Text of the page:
The United States spent more on immigration enforcement in fiscal 2012 than it did on all other federal law enforcement agencies combined, a report indicates.
The report by the Migration Policy Institute said the $18 billion spent enforcing immigration laws last year was approximately 24 percent higher than the combined spending on the FBI, Drug Enforcement Administration, Secret Service, U.S. Marshals Service and Bureau of Alcohol, Tobacco, Firearms and Explosives.
Since passage of the Immigration Reform and Control Act in 1986, the United States has spent nearly $187 billion on immigration enforcement, the report said.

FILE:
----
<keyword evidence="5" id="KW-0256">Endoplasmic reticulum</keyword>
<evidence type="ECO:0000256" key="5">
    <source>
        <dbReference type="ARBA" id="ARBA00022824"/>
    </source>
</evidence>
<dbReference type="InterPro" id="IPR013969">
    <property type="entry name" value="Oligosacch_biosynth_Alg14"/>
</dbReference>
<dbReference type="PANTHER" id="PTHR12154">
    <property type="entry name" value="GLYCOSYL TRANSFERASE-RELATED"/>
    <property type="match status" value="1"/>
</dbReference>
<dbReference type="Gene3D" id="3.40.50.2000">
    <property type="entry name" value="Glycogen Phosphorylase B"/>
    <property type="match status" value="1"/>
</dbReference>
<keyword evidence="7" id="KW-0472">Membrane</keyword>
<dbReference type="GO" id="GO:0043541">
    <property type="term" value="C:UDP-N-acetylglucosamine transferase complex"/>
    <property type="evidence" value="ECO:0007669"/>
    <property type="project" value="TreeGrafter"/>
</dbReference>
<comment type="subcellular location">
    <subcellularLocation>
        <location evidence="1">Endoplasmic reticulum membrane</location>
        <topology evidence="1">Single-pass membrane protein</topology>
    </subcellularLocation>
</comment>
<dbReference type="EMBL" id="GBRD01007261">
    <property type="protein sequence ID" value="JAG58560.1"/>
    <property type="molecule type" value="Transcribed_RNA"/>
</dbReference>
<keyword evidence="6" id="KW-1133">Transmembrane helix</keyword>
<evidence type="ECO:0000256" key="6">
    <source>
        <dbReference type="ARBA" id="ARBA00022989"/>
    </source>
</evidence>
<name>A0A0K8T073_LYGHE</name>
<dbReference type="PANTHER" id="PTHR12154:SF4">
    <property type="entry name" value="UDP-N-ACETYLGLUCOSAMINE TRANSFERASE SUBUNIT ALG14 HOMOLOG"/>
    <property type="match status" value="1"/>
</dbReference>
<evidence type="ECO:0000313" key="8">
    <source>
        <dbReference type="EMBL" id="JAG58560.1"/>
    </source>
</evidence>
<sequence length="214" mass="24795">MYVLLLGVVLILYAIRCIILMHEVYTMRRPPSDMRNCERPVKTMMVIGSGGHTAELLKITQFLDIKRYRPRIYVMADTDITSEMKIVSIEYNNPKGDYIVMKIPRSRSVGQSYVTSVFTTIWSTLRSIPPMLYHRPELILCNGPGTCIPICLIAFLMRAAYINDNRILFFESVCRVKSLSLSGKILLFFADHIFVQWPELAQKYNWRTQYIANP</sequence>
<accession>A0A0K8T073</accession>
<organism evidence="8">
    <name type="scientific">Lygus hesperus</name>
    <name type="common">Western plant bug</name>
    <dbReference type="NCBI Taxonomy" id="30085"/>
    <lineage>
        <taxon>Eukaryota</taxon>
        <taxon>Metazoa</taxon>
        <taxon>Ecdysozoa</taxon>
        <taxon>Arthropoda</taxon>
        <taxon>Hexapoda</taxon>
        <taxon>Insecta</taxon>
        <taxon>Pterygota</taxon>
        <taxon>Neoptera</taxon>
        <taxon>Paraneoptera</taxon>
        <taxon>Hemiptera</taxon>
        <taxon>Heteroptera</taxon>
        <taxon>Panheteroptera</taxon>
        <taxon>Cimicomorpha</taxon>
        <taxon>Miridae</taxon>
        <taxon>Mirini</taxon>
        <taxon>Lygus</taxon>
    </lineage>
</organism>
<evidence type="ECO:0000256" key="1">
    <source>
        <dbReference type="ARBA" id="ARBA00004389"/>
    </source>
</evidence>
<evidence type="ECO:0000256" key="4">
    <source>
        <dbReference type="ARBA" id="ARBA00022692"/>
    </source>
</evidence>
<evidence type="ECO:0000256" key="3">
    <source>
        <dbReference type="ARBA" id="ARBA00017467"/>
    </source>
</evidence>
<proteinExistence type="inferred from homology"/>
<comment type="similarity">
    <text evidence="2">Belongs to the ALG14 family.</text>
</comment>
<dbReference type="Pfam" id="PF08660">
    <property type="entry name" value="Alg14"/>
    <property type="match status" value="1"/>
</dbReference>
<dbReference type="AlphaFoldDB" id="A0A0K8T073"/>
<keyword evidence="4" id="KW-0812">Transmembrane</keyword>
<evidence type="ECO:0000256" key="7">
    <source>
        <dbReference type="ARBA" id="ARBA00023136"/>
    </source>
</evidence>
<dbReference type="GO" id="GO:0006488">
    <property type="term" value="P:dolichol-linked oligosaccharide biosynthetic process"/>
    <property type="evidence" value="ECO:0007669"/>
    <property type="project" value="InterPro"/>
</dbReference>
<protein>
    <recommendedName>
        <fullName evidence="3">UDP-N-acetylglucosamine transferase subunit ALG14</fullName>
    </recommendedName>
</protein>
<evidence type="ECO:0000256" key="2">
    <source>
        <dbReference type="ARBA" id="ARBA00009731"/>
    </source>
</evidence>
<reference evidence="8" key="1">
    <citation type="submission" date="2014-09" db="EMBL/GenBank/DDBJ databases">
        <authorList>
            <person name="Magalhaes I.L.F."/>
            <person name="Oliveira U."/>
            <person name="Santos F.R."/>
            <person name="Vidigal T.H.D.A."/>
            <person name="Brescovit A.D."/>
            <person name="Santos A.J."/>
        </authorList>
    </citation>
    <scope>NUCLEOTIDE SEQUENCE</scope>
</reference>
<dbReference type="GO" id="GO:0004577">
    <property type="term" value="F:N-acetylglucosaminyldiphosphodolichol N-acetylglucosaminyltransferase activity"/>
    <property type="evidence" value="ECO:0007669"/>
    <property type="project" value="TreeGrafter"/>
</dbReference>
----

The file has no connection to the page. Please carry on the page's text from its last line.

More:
"Today, immigration enforcement can be seen as the federal government's highest criminal law enforcement priority, judged on the basis of budget allocations, enforcement actions and case volumes," said Doris Meissner, co-author of the report, in a release.
The 182-page report said the nation's main immigration enforcement agencies refer more cases for federal prosecutions than all Justice Department law enforcement agencies.
The Migration Policy Institute is an independent, non-partisan, non-profit think tank in Washington dedicated to the study of the movement of people worldwide.
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